NetSuite shops for its retail platform

Contact: Brenon Daly

One year after Retail Anywhere released its point-of-sales SuiteApp for NetSuite, the startup has been rolled into the on-demand ERP giant. Terms of the deal, which is NetSuite’s first since mid-2009, weren’t released. However, we suspect the price is probably in the $20-30m range of NetSuite’s two previous acquisitions.

Entirely bootstrapped through its 18 years of incorporation, Retail Anywhere has about 30 employees, with CEO Branden Jenkins taking a general manager role at NetSuite. According to our understanding, Retail Anywhere was generating roughly $5m of sales. For its part, NetSuite will likely report more than $300m of revenue for 2012 when it releases its financial results in early February. The market currently values NetSuite at a stratospheric $5bn.

For more real-time information on tech M&A, follow us on Twitter @MAKnowledgebase.


Oracle buys DataRaker, adding energy analytics software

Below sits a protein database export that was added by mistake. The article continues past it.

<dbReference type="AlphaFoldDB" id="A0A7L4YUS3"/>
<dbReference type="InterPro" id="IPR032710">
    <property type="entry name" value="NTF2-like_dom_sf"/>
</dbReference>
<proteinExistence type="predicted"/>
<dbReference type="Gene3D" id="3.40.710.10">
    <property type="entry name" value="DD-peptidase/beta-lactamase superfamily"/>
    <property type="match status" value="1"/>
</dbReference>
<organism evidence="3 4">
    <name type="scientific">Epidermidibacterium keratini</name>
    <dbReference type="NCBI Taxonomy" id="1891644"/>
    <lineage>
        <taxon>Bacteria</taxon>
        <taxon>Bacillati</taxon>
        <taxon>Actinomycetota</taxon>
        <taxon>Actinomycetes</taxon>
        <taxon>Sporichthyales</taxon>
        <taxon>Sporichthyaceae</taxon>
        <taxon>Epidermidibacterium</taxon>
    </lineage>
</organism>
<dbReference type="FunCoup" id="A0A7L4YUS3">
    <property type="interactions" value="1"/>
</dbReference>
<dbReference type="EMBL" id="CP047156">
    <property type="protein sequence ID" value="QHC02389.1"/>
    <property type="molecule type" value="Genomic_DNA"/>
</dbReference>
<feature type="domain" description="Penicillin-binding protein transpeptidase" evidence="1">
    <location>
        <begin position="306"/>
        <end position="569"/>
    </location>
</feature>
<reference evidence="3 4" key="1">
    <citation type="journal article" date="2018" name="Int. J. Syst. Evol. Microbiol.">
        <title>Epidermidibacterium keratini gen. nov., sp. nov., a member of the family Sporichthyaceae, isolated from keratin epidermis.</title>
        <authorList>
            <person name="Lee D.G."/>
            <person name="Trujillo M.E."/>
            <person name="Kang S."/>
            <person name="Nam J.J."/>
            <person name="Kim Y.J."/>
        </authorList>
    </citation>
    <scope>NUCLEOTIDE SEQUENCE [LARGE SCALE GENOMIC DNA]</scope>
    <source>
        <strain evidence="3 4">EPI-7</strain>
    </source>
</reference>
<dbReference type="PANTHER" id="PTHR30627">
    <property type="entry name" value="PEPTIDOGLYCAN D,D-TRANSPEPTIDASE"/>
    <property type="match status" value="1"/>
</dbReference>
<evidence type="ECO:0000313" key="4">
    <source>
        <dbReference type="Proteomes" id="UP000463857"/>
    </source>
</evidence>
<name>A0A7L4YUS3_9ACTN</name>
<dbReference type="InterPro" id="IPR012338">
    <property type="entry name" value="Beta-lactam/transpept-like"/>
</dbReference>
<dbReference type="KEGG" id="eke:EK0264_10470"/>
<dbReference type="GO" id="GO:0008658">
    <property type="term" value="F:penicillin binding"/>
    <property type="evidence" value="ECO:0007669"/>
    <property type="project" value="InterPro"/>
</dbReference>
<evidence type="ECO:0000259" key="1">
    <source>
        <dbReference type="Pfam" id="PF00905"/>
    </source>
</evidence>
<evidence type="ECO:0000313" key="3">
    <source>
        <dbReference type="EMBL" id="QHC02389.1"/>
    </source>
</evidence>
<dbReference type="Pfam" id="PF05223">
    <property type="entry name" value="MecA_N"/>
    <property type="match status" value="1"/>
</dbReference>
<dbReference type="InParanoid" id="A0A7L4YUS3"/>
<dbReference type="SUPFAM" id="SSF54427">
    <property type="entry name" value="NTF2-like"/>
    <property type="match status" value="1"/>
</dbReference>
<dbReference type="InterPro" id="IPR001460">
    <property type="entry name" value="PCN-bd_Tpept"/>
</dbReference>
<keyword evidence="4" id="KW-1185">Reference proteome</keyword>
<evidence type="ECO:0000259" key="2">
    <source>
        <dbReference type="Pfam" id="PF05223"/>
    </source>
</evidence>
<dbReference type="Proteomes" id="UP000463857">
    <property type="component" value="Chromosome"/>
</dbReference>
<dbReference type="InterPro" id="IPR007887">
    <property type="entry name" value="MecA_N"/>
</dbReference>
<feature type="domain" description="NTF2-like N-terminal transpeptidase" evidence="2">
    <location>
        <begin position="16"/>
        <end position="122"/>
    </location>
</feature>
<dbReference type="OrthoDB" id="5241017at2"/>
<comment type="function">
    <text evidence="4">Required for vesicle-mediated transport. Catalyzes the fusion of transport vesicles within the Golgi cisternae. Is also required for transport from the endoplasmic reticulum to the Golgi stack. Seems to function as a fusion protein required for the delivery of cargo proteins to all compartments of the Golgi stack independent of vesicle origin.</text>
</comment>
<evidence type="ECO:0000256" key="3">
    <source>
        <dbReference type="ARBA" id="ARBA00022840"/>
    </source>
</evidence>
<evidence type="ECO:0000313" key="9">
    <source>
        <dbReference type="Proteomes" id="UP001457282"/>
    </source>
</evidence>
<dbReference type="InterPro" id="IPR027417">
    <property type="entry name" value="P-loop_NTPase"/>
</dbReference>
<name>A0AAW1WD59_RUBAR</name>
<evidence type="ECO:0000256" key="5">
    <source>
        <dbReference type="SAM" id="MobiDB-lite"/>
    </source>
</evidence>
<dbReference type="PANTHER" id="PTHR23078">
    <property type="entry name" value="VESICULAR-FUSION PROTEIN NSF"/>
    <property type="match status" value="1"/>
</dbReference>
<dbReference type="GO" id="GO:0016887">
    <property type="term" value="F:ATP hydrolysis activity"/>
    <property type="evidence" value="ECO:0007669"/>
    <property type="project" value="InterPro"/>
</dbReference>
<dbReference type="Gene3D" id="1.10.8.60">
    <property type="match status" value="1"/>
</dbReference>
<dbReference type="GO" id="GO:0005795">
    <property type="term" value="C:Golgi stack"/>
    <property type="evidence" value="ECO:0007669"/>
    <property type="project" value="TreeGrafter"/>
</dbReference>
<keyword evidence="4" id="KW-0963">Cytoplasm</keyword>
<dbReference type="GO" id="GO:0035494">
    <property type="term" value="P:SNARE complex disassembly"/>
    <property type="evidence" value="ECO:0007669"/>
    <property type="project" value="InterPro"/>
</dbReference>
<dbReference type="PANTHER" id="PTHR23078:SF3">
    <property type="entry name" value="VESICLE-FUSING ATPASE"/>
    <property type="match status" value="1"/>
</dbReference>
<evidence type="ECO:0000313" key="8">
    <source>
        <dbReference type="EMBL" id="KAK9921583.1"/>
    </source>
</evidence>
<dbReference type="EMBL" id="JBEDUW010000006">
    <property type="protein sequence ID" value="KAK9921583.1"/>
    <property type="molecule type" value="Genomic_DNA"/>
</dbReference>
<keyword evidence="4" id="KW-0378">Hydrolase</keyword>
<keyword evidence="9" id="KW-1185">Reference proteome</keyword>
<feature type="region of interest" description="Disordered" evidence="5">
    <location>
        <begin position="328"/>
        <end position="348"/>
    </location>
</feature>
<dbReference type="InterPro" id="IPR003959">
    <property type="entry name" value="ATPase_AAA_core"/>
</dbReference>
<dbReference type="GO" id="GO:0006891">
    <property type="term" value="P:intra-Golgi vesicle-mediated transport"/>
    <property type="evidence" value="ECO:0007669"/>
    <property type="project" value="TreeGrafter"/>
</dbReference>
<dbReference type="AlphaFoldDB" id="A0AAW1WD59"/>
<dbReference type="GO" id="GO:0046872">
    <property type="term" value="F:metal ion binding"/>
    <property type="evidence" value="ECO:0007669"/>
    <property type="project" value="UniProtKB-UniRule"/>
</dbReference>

Contact: Tejas Venkatesh

Continuing to acquire software companies that target specific industry verticals, Oracle on Thursday announced the acquisition of smart energy meter analytics vendor DataRaker. The enterprise software giant has used M&A to buy its way into specific markets such as retail, financial services, healthcare and energy.

Five-year-old DataRaker provides smart energy meter analytics that enable utilities to integrate smart grid systems and analyze the resulting flood of new data. The software also helps utilities diagnose problems, forecast demand and detect tampering. Oracle’s purchase comes almost exactly a year after Siemens bought DataRaker rival eMeter for an estimated $200m. However, the two energy startups differ in one key area: DataRaker appears to have raised no outside funding, while eMeter took in a fair amount of venture capital.

For more real-time information on tech M&A, follow us on Twitter @MAKnowledgebase.

NCR rings up another software purchase with Retalix

Contact: Brenon Daly